Earth Day is not only a time to celebrate the Earth, but every living thing on it. Species are currently undergoing the highest extinction rate in 60 million years. As citizens of Earth, we must participate in efforts to preserve the biodiversity of our planet through making sustainable choices.

The endangered Bengal Tiger
Bengal Tigers are one of the thousands of endangered species on Earth today

Solimar International is currently working with USAID in the Sundarbans to sustain the mangrove habitats biodiversity of Bengal tiger habitats and the surrounding communities. Through this project, Solimar will capitalize on the country’s natural, cultural, and historical endowments to develop a more inclusive tourism value chain that integrates local communities and maximizes conservation benefits.  

You may live far away from any Bengal Tiger habitats, but you’ve surely seen the trash scattered around local parks and nature reserves, putting animals and ecosystems in danger. It is not necessary to do a complete turnaround and start a 100% sustainable lifestyle overnight. Small and simple actions like using a reusable water bottle, participating in ecotourism for your next vacation, or watching sustainability documentaries on Netflix to educate yourself on global environment challenges, can lead to big change.

Share your Earth Day Story

Individually, our actions towards a more sustainable future may seem futile, but together our actions can lead to great change. This year, challenge yourself to share with your friends and family the ways you’ve found to celebrate Earth Day every day!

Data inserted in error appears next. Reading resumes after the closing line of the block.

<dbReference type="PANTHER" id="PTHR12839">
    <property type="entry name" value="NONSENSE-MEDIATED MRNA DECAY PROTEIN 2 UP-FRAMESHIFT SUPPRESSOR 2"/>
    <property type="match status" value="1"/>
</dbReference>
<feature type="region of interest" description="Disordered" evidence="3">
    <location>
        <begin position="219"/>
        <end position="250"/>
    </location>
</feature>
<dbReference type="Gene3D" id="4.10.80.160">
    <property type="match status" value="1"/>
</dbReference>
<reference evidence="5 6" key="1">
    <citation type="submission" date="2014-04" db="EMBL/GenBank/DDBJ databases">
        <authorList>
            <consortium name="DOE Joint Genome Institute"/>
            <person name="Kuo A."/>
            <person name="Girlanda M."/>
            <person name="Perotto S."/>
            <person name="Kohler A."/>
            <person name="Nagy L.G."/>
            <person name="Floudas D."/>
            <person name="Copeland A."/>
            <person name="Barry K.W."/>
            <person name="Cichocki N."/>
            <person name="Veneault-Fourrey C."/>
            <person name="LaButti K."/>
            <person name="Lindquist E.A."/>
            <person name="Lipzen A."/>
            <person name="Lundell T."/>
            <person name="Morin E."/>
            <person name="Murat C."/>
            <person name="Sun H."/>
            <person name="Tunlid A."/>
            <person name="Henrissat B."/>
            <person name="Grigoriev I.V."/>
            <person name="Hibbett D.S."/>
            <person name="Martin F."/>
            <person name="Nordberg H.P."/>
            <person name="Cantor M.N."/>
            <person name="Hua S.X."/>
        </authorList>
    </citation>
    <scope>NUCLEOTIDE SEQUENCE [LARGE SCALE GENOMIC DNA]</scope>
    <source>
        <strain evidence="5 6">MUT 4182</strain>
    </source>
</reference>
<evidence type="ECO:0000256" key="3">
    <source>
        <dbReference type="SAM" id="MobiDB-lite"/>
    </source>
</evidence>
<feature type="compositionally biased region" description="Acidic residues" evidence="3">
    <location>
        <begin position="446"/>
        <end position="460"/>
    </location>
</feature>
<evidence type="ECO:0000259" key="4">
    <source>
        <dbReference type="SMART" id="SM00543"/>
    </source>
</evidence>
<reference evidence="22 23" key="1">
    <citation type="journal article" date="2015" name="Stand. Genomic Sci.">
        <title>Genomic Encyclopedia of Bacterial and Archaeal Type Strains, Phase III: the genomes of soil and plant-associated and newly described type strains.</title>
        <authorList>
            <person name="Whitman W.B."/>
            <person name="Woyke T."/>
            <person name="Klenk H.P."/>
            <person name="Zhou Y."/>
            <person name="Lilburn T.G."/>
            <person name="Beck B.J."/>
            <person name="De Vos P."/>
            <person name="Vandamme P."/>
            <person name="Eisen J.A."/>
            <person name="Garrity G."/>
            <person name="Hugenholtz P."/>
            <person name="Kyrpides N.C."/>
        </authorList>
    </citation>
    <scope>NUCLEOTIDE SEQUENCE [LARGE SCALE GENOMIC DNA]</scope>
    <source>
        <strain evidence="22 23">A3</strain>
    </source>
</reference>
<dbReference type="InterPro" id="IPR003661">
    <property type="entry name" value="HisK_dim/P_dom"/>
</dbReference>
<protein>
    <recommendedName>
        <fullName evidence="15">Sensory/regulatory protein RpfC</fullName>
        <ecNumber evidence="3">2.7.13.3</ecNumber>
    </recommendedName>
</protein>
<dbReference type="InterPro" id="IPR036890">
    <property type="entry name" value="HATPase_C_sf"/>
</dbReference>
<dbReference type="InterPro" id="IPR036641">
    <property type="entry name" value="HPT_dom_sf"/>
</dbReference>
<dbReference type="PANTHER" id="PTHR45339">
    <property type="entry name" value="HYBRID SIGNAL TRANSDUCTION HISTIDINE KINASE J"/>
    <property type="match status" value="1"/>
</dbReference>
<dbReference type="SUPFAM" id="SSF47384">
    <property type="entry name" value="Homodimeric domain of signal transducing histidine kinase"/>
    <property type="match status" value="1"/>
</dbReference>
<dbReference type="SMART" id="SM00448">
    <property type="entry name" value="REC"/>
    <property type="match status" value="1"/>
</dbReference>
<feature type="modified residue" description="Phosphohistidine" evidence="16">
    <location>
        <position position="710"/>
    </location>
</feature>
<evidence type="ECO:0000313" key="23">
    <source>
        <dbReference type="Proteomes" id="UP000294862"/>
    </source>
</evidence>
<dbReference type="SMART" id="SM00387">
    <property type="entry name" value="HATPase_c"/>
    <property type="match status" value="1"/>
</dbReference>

Our Earth brings us together
Our Earth brings us together and creates life-long memories

Through our Lewis and Clark National Historic Trail project, Solimar International has discovered the power of storytelling in driving more sustainable tourism. On this website, we provide locally-owned businesses, tribal communities and nature preserves with a platform to tell their story to the world. Travelers planning trips along the Lewis and Clark Trail read these personable stories on our website and feel the desire to be part of supporting these stories. 

Sharing stories online or through conversation of the small ways you celebrate Earth Day every day is powerful. It will inspire others to live and travel sustainably, as they see examples from those they know and trust most. Just think about it– are you more likely to accept a challenge to live more eco-friendly from a random stranger or a good friend?